|Abalone citations reach 59 in a day|
Posted by on June 30, 2005 at 22:55:01:|
An abalone checkpoint held Sunday by the Department of Fish and Game resulted in more violations than usual.
"It was a very busy day," Lt. John Wilcox said, referring to a checkpoint held on Highway 20 at Chamberlain Creek that resulted in 59 citations and 49 verbal warnings. "We have run them here in the past, but this year was by far the very busiest," he said.
More violations were detected at this checkpoint than at any others in the county in the last several years, he said.
"For some reason, we had a real high ratio of violations per vehicle at this checkpoint this year," Wilcox said. Last year at this same location, the number of violations reached the mid 20s, he said. " Big, big, change this year, and I can't give you an answer as to why," he said.
"We checked 210 vehicles," he said, noting vehicles get pre-screened up the road from the checkpoint. Anyone who hadn't been diving was allowed to drive on; those who had were required to stop.
"It (the checkpoint) was supposed to run from 9 a.m. to 1 p.m., but I extended the length of it. We went until 3 p.m. ... We probably could have kept going, but everyone was worn out," Wilcox said.
Of the 59 citations given, 12 were for being over the legal limit. The legal limit for abalone take is three per person, per trip and no more than 24 per person per year.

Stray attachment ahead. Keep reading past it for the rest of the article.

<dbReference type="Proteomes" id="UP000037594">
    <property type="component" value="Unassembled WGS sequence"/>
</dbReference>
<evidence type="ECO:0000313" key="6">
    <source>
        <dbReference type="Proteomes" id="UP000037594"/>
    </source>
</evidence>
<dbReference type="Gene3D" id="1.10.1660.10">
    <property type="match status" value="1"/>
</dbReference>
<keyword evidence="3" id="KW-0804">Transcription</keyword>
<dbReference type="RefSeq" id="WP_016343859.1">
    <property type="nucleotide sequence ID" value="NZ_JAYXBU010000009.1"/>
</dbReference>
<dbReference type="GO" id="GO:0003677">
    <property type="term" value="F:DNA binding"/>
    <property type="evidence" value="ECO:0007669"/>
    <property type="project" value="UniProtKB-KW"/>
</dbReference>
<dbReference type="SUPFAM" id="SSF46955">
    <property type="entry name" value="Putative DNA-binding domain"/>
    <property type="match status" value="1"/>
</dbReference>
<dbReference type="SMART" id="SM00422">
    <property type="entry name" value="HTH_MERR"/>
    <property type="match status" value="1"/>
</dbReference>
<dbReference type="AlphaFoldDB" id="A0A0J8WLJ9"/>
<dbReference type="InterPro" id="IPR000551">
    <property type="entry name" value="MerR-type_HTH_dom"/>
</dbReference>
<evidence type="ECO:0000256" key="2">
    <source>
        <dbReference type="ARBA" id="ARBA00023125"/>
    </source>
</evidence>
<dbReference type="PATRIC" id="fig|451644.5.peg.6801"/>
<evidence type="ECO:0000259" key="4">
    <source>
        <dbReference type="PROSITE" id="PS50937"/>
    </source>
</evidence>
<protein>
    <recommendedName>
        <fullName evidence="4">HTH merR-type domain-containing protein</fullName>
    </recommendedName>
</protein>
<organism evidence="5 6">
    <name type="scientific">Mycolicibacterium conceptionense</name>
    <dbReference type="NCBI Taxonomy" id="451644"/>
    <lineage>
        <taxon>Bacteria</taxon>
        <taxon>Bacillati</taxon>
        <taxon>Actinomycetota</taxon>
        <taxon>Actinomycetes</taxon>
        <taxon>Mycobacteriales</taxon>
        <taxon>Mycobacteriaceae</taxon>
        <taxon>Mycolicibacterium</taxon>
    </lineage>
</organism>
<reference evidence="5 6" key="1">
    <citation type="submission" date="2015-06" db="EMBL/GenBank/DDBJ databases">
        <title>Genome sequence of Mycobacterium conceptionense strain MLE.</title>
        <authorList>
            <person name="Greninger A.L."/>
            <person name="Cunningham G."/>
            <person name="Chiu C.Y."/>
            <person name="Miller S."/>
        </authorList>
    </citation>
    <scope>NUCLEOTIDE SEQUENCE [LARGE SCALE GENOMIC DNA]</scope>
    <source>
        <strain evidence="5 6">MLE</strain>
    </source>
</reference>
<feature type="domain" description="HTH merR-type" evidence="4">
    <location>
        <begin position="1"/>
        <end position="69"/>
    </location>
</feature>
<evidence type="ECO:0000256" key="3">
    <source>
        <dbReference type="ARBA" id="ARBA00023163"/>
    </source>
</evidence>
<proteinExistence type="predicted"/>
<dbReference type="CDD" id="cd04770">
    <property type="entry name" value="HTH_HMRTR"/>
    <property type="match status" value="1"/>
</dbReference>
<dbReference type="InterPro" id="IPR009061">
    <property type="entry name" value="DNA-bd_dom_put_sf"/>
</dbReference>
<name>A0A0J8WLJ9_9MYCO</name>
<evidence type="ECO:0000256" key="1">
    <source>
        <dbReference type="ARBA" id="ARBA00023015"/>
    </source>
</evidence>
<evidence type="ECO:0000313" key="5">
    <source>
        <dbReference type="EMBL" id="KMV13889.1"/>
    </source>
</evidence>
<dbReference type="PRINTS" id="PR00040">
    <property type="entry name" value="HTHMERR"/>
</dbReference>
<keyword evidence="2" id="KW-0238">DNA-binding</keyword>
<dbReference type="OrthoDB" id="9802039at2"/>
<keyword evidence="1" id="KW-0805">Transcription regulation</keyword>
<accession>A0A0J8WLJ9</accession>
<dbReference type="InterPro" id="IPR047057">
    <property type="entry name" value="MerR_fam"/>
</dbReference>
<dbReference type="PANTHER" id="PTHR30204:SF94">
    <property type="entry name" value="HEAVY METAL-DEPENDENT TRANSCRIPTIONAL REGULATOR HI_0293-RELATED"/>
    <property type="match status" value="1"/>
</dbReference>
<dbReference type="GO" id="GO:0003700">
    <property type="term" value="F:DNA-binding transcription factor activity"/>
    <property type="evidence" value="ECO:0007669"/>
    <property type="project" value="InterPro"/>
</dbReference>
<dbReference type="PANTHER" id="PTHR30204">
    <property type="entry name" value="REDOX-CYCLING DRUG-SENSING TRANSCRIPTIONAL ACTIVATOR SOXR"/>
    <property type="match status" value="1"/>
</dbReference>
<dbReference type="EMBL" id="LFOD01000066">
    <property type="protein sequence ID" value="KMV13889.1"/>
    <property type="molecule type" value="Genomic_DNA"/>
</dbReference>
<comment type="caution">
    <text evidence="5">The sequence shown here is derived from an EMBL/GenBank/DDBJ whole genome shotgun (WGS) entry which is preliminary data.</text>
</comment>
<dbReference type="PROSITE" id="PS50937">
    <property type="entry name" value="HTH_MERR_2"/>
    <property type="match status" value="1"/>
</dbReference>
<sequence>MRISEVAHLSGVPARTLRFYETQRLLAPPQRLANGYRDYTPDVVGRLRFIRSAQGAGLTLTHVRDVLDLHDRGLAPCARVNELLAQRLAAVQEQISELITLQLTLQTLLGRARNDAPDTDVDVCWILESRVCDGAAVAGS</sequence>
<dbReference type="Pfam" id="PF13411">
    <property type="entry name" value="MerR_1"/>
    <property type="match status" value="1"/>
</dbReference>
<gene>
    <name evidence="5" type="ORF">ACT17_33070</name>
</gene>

Some people were over by as many as 12 abalone, according to Wilcox.
Three citations were given for undersized abalone. In order to legally take an abalone, it has to be a minimum of 7 inches in length, Wilcox said.
Four citations were for unlawful alteration of abalone report cards, and 22 citations were written for other card violations, such as missing information or not filling out the cards at all.
"The way we track your 24 abalone throughout the year is to track it on a report card. Each time you take an abalone you fill out the date, location, etc. in one of the spots on the card," Wilcox explained.
Wilcox said they also issued citations to people in possession of too many salmon or too many crab -- and algae. The possession limit for salmon is two fish per person, per trip, he said. For crab, the legal limit is 10 crabs per person, per trip.
Another person had harvested sea palm, a type of algae that is a prohibited take species, he said.
"We also got a vehicle that started to go into the checkpoint and then went left instead of right ... went back out on the road and left. We had a pursuit vehicle standing by with the keys in the ignition, so the warden went after him, caught up to him, and pulled him over two miles down the road. The person complied and pulled over. He had 12 abalone, 18 dungeness crab, and a silver salmon, which is prohibited," Wilcox said.
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